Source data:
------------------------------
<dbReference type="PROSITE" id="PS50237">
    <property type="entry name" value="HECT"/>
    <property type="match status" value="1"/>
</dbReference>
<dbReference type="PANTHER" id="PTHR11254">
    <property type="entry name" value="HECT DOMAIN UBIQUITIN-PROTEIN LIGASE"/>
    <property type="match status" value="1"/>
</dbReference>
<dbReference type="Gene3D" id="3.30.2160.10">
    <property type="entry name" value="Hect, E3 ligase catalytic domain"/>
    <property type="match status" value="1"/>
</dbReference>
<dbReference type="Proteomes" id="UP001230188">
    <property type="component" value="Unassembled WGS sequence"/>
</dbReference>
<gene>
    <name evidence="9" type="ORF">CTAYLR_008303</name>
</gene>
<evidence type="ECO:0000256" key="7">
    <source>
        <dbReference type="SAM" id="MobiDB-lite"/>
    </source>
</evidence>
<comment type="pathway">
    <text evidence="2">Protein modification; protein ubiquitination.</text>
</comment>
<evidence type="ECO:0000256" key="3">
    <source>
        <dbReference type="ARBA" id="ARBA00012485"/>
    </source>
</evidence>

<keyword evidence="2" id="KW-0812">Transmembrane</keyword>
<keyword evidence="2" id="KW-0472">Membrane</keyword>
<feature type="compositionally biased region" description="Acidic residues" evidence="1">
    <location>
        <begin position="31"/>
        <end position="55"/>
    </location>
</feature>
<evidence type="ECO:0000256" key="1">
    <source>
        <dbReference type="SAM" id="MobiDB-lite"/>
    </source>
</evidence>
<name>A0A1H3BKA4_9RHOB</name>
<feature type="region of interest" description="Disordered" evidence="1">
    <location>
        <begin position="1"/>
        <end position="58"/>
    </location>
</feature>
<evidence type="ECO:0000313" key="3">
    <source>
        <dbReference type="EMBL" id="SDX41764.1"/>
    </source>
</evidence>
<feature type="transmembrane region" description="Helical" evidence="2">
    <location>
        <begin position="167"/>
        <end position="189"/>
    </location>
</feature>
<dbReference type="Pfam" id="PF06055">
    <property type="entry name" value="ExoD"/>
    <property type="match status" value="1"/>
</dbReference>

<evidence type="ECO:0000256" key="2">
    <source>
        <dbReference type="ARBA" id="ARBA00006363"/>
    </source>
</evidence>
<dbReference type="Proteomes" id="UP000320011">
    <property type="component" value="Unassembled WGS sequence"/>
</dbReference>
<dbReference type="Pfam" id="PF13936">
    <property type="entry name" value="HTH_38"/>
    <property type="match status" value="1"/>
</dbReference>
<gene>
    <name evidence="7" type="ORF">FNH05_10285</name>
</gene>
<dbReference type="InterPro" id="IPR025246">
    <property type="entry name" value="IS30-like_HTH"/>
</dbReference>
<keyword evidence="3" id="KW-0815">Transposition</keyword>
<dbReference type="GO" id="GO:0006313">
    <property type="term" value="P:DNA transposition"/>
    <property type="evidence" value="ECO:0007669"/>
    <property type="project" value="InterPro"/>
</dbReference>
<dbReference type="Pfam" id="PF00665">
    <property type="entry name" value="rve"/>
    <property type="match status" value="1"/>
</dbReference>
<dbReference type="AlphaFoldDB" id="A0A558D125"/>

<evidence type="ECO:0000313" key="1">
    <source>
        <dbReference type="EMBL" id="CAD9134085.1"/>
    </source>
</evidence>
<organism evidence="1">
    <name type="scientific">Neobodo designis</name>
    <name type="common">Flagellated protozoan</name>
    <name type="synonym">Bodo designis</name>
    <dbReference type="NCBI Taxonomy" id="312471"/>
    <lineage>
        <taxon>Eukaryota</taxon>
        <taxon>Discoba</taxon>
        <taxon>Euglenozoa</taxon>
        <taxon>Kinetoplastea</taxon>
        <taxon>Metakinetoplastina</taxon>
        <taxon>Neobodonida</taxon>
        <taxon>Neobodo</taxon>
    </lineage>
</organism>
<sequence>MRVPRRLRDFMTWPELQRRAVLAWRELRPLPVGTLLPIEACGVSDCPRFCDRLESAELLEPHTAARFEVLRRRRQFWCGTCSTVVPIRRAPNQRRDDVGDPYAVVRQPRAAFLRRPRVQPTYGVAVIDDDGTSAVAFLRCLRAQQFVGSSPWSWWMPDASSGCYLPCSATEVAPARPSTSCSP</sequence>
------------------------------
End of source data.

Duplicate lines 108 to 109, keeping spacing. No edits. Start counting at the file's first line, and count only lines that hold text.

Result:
        <taxon>Discoba</taxon>
        <taxon>Euglenozoa</taxon>